When the brave men and women who serve in the military enter life after service, they may be faced with yet another battle. This one, however, is unseen. Because of the activities involved in military actions, many former servicemembers are left with unseen scars in the form of post-traumatic stress disorder, depression and other mental health issues. These mental health problems can be difficult to deal with on your own, so it's important for veterans to know that there are plenty of resources available to help.

Military OneSource 
This Department of Defense-created program is a 24/7 hotline that struggling servicemembers call call if they are experiencing mental health difficulties. Professionally-trained counselors are available to assist veterans with whatever issues they may be experiencing. The number for Military OneSource is 1-800-342-9647.

VA Mental Health 
According to this program is meant to "to enable people with mental health problems to live meaningful lives in their communities and achieve their full potential." It directs former servicemembers and their family members to resources that could be useful for those dealing with depression, anxiety and PTSD.

DoD/VA Suicide Outreach: Resources for Suicide Prevention 
This website was created to be an all-access connection to helpful mental health resources. Among suicide prevention hotlines, this website also has videos and forums designed to help former servicemembers reach a healthy mental status and learn better coping skills.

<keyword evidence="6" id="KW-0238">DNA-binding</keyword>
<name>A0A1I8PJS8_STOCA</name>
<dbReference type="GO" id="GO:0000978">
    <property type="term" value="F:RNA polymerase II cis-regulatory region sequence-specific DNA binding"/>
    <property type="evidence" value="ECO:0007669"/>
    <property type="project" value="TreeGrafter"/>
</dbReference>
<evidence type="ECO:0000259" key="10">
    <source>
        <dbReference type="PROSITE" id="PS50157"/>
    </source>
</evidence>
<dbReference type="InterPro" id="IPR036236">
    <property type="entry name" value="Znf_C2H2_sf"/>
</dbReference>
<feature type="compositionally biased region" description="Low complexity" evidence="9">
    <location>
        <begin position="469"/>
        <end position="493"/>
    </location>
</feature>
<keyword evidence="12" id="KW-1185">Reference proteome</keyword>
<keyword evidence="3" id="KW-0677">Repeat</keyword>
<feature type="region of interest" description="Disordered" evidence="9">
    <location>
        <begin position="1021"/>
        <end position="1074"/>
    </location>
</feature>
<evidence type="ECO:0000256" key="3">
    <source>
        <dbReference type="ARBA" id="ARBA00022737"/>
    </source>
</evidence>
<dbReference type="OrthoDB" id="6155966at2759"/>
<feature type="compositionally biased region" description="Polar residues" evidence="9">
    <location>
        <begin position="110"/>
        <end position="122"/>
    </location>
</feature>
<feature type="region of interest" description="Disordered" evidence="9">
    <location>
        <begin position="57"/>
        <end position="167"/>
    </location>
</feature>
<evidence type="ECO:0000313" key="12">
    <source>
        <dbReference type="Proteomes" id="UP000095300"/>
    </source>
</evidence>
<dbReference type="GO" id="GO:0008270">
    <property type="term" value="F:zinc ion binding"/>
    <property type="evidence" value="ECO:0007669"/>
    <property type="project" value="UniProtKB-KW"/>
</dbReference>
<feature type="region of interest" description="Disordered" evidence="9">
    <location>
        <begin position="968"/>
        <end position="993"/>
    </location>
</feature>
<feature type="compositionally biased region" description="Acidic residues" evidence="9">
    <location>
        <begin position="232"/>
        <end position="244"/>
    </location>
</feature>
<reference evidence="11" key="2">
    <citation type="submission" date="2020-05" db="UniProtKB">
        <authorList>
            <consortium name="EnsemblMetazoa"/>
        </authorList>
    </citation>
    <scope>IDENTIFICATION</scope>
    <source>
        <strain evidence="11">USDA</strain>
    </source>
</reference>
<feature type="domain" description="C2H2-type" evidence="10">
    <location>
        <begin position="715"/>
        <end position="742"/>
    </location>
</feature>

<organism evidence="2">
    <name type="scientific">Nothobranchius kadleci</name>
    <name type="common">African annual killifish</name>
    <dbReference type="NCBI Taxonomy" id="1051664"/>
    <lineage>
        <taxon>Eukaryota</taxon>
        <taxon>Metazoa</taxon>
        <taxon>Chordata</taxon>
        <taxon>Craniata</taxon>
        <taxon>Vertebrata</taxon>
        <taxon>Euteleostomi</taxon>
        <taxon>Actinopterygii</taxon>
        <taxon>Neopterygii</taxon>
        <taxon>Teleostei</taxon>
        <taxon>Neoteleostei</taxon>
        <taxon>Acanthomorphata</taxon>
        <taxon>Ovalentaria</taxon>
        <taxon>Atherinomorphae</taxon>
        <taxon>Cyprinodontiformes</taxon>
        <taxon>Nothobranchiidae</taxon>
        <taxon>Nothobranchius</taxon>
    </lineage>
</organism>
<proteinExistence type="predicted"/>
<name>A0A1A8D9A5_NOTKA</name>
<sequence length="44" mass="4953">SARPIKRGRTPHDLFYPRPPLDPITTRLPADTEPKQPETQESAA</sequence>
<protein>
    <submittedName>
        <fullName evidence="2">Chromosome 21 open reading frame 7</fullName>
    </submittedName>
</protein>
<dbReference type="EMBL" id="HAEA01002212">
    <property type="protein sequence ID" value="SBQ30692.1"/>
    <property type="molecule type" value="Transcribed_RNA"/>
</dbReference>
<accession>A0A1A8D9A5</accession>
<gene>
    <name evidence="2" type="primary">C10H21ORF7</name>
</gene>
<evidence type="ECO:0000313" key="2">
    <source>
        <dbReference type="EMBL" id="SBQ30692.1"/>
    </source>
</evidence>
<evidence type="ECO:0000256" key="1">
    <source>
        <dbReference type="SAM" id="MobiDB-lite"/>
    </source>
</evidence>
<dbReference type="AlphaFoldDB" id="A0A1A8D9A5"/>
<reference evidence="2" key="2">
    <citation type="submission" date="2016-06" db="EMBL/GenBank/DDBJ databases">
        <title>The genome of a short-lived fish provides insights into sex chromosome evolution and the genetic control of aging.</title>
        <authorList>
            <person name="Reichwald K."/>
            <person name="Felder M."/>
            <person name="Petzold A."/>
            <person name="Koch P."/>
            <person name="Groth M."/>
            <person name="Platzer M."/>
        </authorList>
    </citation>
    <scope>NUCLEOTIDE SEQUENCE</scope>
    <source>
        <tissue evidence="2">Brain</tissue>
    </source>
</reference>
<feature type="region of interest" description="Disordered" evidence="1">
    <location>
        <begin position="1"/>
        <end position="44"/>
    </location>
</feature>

DCoE Outreach Center 
The Defense Centers of Excellence for Psychological Health and Traumatic Brain Injury is responsible for this agency. Here, veterans can find help specifically with PTSD and traumatic brain injuries. Families members of struggling veterans may also find this organization's information and resources helpful.

Veteran Centers 
Sometimes, mental healing comes from simply spending time and talking with others who have experienced similar situations. Veterans centers are often great places for former servicemembers who are struggling with mental health. Getting to know other veterans in the community and having a chance to express feelings to a group of people who will understand can be hugely beneficial.

Though mental health issues are not uncommon in returning servicemembers that does not mean they can go ignored. If you or a loved one is searching for mental health help or resources, you can contact any of the organizations mentioned above or reach out to your local VA office. Remember, you are not alone and there is always someone to help.